The Anglo Saxons named their villages after natural features such as the dun (hill) at Dunham and at Elmham by the elms, the rough ground at Rougham or the wet soil at Weasenham. While Mileham takes its name not as one might suppose from it’s length but an early mill. In other villages the leader gave his name to the new settlement, so Wendels Folk became Wendling and Tyttels Corner, Tittleshall.
Villages with names ending in “ton” are usually later settlements than those ending in “ham”. Then Beeston stood for beos (bent grass) and belonged to the Mileham people who made an outlying enclosure on the pastures of bent grass there.
These names are all old English and not Celtic or Roman as they were pastoral folk dwelling in scattered farmsteads tilling lighter lands and patches of small square fields, whereas the district is one of compact villages with recorded evidence of cooperative open field systems favoured by the Anglo Saxons.
Records show that the Launditch, or Lawendike, is post Roman being built across a roman road. Lawen was the local village chief and his tribe is commemorated in the name of the hundred of Launditch and also the village of Longham (Lawingham) which appears in the Doomsday Book (1086) alongside Litcham, which is given in three spellings; Licham, Lecham or Leecham. A name derived from the old English word “lycce” (old German ‘luccha’ or old Norse ‘lycka’), meaning a piece of enclosed ground.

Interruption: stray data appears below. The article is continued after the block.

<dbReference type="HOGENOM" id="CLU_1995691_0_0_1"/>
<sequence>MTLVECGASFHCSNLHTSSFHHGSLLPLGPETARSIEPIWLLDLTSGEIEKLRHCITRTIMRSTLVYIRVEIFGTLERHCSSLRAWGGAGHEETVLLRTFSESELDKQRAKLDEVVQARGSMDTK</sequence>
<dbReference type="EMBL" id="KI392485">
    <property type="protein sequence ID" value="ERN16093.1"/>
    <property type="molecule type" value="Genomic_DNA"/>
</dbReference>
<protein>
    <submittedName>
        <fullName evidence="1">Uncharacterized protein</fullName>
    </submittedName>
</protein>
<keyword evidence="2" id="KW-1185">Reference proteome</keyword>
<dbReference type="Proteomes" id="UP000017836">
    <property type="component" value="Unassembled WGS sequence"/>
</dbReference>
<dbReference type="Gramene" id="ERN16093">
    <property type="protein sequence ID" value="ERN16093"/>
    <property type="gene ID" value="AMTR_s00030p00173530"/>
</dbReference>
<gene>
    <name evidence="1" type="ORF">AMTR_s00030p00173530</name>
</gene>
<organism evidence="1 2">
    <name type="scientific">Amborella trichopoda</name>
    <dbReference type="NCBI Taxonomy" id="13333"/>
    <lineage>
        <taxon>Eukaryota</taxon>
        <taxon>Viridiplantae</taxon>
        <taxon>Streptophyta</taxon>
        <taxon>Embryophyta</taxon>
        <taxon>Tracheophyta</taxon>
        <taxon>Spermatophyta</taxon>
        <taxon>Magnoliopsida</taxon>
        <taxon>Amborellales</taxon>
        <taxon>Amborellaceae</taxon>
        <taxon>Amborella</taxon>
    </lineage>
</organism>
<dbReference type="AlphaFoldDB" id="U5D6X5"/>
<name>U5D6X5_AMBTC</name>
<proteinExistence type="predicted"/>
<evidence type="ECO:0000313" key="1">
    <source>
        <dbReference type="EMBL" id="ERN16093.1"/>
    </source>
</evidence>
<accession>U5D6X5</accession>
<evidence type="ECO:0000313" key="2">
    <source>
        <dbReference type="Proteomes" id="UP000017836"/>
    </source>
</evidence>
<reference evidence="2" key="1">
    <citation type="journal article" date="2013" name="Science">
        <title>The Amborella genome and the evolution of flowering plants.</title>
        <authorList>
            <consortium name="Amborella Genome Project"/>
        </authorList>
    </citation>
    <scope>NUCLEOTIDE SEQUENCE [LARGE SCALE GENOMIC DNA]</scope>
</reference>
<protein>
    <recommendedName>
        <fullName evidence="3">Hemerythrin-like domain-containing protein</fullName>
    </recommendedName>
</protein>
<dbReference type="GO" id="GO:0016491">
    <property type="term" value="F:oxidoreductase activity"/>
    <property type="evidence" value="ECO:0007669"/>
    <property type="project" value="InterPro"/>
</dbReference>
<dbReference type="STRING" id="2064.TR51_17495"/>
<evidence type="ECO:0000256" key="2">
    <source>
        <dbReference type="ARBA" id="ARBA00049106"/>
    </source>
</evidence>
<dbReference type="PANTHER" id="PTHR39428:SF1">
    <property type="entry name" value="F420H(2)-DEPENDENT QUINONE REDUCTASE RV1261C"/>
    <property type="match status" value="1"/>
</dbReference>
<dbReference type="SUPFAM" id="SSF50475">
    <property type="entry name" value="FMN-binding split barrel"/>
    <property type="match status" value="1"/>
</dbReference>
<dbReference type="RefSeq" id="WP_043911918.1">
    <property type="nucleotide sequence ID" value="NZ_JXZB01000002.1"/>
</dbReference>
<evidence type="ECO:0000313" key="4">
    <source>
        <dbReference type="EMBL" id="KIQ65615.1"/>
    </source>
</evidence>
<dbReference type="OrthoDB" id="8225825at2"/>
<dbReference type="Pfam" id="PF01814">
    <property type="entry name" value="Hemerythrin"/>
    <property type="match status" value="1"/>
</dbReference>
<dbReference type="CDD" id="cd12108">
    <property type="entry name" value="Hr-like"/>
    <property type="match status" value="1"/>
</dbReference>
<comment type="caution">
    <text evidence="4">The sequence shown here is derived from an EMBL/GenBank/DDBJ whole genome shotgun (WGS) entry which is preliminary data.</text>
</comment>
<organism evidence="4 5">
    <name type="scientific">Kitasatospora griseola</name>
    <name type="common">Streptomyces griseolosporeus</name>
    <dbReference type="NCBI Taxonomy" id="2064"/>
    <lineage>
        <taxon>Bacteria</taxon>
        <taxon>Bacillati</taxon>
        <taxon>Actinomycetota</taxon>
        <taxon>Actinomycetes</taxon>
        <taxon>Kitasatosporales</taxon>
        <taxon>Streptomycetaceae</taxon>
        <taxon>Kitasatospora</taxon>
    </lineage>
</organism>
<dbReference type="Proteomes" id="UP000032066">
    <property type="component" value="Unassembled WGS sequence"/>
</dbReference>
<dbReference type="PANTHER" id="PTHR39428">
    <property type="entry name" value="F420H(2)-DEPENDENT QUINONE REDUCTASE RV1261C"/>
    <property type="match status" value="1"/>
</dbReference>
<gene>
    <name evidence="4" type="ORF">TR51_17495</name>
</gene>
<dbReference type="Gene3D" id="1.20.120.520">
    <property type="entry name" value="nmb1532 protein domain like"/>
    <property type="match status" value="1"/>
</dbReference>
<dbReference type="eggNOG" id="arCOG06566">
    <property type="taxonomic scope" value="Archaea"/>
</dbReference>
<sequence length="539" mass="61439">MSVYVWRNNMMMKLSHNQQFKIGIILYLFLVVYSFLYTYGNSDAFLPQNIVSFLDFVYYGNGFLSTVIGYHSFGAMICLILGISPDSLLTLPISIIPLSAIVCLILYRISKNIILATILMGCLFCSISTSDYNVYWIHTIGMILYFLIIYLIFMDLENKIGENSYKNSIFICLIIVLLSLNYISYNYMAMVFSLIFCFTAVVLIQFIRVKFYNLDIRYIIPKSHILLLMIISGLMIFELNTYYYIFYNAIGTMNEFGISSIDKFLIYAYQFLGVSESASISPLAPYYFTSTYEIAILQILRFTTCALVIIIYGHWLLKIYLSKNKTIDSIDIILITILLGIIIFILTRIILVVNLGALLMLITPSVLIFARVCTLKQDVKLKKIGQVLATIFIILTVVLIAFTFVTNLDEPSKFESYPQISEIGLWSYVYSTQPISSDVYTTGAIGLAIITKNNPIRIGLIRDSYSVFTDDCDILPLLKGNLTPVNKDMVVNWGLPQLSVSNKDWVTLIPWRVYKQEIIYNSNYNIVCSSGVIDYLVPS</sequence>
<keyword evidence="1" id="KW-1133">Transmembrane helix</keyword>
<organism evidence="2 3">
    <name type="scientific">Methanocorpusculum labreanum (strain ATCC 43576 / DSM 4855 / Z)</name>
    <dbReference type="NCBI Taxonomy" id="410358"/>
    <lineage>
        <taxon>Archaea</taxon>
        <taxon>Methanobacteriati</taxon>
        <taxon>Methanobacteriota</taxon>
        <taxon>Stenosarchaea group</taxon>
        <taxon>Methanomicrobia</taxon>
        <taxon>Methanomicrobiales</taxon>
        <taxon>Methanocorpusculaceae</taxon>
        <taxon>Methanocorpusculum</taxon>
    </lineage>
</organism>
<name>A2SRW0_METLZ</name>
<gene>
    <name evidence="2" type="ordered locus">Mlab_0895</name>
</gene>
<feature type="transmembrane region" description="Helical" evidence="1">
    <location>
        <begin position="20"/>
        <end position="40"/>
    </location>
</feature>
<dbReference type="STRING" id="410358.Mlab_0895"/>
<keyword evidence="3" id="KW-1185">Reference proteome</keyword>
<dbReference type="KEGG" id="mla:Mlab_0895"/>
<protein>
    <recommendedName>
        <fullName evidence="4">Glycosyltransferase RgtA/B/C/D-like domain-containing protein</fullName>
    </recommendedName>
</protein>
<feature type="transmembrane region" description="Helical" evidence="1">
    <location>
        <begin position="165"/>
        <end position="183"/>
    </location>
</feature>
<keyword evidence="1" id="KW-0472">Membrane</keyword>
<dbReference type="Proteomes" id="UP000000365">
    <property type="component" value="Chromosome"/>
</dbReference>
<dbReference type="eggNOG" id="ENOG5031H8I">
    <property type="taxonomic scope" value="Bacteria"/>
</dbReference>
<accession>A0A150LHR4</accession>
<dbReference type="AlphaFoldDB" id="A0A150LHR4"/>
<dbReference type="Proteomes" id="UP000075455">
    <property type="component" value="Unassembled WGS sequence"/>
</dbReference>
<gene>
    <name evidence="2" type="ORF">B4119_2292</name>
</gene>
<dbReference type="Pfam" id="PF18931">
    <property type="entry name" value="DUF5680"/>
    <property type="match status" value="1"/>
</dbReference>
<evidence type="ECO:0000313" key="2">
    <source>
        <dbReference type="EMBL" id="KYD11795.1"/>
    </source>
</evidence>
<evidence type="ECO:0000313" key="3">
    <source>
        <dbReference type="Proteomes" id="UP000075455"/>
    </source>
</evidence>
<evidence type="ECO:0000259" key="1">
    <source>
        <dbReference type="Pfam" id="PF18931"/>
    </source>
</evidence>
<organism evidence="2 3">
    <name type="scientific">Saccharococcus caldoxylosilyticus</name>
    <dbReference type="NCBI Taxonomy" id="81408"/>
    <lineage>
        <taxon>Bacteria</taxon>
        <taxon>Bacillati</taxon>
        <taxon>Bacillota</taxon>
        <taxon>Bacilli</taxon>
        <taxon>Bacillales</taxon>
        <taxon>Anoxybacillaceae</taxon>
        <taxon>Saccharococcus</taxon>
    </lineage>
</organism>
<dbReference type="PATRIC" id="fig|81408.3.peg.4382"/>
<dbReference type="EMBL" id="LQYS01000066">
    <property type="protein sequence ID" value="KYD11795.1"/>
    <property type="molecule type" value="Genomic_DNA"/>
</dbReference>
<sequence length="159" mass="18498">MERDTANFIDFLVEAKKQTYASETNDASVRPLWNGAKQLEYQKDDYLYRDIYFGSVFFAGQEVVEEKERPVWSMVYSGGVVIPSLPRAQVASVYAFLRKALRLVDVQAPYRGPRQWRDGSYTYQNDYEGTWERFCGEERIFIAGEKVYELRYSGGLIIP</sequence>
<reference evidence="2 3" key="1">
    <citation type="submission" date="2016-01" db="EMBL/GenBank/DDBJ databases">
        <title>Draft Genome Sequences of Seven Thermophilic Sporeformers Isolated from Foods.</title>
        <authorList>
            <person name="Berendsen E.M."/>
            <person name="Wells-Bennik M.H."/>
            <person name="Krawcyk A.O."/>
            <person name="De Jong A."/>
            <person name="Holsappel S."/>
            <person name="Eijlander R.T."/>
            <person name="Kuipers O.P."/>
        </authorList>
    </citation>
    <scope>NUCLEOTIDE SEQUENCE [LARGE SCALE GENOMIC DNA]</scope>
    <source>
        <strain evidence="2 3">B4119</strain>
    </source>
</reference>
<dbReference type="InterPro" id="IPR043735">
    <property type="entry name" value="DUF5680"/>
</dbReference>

For the next 500 years the names Lucha or Lutcham were a far more common spelling than our modern ‘Litcham’, which surfaces briefly in 1310 only to be forgotten for the next four hundred years. The modern spelling finally becoming established on maps produced at the beginning of the 18th century.
Its seems our Norfolk ancestors liked anagrams as over the years a total of 20 different spellings have been ascribed to one small village. The wealth of variations down the centuries quite is surprising as the simple two syllable name hardly seems capable of providing such variety.
Full list of known spellings:
1086 Licham Doomsday Book:
Lecham ‘a Market Town in the centre of Norfolk’
1197 Lucham Feet of FineTithe-Map.jpg
1254 Lucham Val. Nch.
1310 Lucham Feet of Fine 3rd edition II
1319 Lucham Institution Book
1415 Lytcham Feet of Fine 2 Hy. V
1422 Lucham Will
1433 Lutcham Escht. Inquiry Letheringsett
1449 Lucham Will
1464 Leytcham Will
1479 Luccham Feet of Fine 18th edition IV
1503 Lutcham Will
1506 Lycham Will
1534 Lycheham Valor Eccles. Hy. VIII
1547 Lycheham Fine of the Manor
1552 Lycham Inventory of Chattels and Goods
1574 Luchcham Caxton’s Map.
1626 Lugham Local Bills
1688 Lytcham Archdeacon’s Visitations
1724 Litcham Molls Map
1749 Litcham Bowens Map
1800 Litcham (modern spelling)
Source: Litcham Heritage Register